Wayne Ewing producer, director and cinematographer probably needs no introduction in the HST world. He is the man behind Breakfast with Hunter, When I Die and Free Lisl; Fear and Loathing in Denver. All must sees for any fan of the good Doctor.
Wayne on The Separation of Hunter and Raoul.
Wayne Ewing. Hunter and the Beast.
“He who makes a beast of himself, gets rid of the pain of being a man,” Dr. Johnson
This epigram about drinking opens Fear and Loathing in Las Vegas. It took many years of hanging out with Hunter for me to truly understand Samuel Johnson’s observation. Since I have been called “Hunter’s Boswell” by William McKeen, perhaps it’s only appropriate that I use this quote from Boswell’s subject, Dr. Johnson, to dispel a myth about Dr. Thompson.
The myth is that there were two Hunter’s – one, the talented writer, and, two, the drunken Raoul Duke, the alter ego he created for Fear and Lathing that began to take over his personality in real life. This myth was first perpetrated by Hunter in the 1978 BBC documentary Fear and Loathing on the Road to Hollywood, and then amplified by Alex Gibney in Gonzo, using clips from the BBC film and an interview with Hunter’s first wife Sandy.
The fact is Hunter was both a heavily drinking drug user and a great writer, just not necessarily at the same time. This pattern began early in life, during his teenage years when he was “the Billy the Kid of Louisville” as he says in my film Breakfast with Hunter. Between robbing liquor stores, he still managed to write some very good prose for his high school literary group – The Athenaeum Society.
Raoul Duke is just an exaggerated extension of Louisville’s Billy the Kid, so named because Hunter truly feared retribution for such admitted excess. For the same reason, he tried to mask the identity of Oscar Acosta – an attorney who risked disbarment – as “Dr. Gonzo” and was shocked when Oscar insisted on having his real name mentioned on the back of the book with the famous picture of them in a casino lounge.
The wild, unexpected success of Fear and Loathing in Las Vegas gave Hunter a sense of immunity for his excesses since they were now celebrated in the popular culture and rewarded with further book contracts and magazine assignments. Then the myth began to merge with reality as increasing heavy drinking and drugging kept Hunter from writing. The two habits – writing and intoxication – had always co-existed, but by the late seventies success had lead to more wild turkey than daring insights, and by the end of his life the drugs and the drink had all but killed the writer in him.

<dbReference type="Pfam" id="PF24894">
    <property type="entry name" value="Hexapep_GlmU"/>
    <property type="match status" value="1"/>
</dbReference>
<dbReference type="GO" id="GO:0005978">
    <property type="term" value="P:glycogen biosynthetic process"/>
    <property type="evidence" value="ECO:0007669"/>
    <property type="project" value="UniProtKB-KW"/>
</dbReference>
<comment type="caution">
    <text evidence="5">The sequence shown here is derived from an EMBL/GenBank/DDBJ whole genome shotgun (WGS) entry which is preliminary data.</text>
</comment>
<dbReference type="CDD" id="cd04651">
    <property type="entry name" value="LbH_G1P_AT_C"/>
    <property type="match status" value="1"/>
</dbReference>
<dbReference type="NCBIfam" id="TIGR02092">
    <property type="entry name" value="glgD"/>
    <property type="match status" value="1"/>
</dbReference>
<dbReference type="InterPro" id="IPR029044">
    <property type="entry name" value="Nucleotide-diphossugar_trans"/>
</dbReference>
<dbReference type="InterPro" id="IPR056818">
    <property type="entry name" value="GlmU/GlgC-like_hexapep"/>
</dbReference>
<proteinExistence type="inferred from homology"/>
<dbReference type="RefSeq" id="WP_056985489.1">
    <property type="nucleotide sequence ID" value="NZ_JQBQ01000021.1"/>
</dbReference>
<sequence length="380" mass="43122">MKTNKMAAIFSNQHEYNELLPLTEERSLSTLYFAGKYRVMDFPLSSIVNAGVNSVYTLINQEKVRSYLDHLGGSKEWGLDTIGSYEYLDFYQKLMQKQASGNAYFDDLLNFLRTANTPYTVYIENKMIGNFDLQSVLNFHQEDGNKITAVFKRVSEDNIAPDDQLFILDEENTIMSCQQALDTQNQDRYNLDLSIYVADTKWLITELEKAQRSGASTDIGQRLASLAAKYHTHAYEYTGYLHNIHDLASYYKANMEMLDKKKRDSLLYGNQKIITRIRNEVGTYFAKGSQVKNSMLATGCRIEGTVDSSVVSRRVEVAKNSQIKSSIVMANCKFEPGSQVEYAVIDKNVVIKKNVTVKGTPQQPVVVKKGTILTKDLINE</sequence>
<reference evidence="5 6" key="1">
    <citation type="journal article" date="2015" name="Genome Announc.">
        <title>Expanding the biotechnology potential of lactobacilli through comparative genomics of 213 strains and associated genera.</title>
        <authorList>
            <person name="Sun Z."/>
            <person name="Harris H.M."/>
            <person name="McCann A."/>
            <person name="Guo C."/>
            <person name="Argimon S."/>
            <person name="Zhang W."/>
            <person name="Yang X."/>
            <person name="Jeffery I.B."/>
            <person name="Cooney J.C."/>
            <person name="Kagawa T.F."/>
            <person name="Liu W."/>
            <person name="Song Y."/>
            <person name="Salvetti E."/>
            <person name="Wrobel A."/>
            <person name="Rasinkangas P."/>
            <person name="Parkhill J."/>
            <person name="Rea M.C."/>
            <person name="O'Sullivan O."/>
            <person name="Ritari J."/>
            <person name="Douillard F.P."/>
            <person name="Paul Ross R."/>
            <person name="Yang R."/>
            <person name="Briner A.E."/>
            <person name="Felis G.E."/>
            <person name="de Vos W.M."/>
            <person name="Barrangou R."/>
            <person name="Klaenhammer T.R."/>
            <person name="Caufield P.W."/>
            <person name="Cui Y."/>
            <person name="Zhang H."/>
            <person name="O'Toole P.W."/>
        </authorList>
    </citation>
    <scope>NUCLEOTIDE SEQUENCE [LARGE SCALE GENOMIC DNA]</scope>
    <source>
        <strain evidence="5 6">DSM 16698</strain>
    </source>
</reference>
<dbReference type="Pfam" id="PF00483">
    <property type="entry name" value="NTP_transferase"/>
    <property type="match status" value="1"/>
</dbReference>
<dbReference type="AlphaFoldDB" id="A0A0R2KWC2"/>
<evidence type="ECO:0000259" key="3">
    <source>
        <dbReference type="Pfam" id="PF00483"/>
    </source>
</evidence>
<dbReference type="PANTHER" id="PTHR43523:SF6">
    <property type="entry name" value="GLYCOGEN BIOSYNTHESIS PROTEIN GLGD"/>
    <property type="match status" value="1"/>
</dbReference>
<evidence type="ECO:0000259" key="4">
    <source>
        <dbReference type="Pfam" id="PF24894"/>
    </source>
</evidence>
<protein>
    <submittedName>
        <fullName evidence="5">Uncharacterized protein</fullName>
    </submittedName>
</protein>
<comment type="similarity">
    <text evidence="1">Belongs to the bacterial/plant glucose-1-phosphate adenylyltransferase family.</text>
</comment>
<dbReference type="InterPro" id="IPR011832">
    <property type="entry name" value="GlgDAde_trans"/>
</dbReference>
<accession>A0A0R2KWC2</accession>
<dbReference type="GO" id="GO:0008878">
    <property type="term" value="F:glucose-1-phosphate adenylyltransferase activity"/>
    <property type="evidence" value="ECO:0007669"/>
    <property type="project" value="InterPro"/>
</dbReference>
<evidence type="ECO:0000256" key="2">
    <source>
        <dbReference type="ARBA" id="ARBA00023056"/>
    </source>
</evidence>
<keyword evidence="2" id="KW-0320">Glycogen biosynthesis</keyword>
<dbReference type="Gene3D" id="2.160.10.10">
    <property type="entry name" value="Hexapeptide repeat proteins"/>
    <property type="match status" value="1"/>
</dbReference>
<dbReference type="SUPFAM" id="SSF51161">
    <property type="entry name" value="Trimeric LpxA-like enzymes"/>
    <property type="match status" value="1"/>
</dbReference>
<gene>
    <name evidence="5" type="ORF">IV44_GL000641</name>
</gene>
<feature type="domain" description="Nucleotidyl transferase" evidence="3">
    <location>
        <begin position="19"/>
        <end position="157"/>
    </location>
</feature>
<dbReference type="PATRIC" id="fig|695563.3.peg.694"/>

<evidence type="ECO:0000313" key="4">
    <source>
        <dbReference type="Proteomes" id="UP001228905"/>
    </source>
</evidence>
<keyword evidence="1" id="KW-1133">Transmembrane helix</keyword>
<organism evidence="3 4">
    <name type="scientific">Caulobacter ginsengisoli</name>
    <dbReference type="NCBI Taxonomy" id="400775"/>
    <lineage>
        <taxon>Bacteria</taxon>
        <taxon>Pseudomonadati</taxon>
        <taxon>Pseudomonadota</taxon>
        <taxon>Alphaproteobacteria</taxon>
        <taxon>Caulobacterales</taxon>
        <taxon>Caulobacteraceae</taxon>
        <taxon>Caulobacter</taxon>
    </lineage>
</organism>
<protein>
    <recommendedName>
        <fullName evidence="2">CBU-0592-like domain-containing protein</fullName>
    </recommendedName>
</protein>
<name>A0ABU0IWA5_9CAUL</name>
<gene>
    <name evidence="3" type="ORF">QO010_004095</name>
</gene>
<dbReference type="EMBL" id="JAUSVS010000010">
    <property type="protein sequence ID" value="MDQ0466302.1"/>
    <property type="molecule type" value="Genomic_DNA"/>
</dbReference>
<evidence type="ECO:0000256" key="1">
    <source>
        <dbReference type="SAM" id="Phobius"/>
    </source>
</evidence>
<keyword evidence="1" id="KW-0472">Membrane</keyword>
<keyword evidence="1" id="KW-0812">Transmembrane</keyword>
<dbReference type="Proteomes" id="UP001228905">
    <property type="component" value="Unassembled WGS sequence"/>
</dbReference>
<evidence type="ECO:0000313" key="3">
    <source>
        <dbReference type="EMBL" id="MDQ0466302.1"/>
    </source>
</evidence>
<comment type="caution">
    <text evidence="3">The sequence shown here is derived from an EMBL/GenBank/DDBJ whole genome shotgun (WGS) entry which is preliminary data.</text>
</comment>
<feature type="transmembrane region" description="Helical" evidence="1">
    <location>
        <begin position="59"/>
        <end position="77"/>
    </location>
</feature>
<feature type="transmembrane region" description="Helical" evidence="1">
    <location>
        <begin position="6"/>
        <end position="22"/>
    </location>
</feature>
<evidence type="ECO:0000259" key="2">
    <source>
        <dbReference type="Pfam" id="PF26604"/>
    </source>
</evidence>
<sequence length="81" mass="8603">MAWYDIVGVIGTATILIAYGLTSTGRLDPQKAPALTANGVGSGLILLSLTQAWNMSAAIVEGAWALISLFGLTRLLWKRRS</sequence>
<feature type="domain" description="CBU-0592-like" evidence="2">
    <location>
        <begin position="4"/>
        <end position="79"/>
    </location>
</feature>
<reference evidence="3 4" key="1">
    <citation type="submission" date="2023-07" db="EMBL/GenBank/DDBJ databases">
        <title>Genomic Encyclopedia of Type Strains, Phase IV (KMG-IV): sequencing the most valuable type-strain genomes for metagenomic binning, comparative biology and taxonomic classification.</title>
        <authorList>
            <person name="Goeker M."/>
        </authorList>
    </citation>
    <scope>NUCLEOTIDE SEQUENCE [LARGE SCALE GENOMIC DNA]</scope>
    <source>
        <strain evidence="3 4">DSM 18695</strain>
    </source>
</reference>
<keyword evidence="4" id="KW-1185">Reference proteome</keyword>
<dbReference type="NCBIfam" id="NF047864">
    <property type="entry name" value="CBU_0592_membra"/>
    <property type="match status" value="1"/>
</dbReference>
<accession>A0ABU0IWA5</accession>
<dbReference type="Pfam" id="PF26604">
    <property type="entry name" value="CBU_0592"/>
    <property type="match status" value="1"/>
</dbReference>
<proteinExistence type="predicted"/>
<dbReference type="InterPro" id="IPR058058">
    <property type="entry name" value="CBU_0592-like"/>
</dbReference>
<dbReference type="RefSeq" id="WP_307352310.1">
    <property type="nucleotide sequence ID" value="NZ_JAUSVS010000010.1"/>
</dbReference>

The interesting question to me was what compelled the man to make a beast of himself. Johnson’s “pain of being a man.” Was clearly the answer, as Hunter indicates by giving that quote first before all the madness of Vegas. But what is that pain, and how did drinking and drugs lessen it?
What I learned over the years was that the truth is painful, and Hunter had an unnerving ability to see the inner truth in any situation – whether it was the death of the American Dream in the excess of Las Vegas, or the effect of 911 on this country thirty years later. To know that patriotism would be turned into a means of oppression, a reason to kill hundreds of thousands, and trample the constitution was not a pretty vision, yet Hunter saw that almost instantly as the planes hit the towers. Then he wrote about it in his sports column, and kept on drinking until he became the Beast Who Knows No Pain.
Copyright 2009 By Wayne Ewing
Wayne’s site is at http://www.hunterthompsonfilms.com/
You can buy Breakfast with Hunter, When I Die and Free Lisl from Wayne’s site. You’ll also find a wealth of stuff there including videos, reviews, fourms and a lot more. Also go to Wayne’s Vodcast athttp://hunterthompsonfilms.com/vodcast/ where you’ll find some great stories and footage of HST.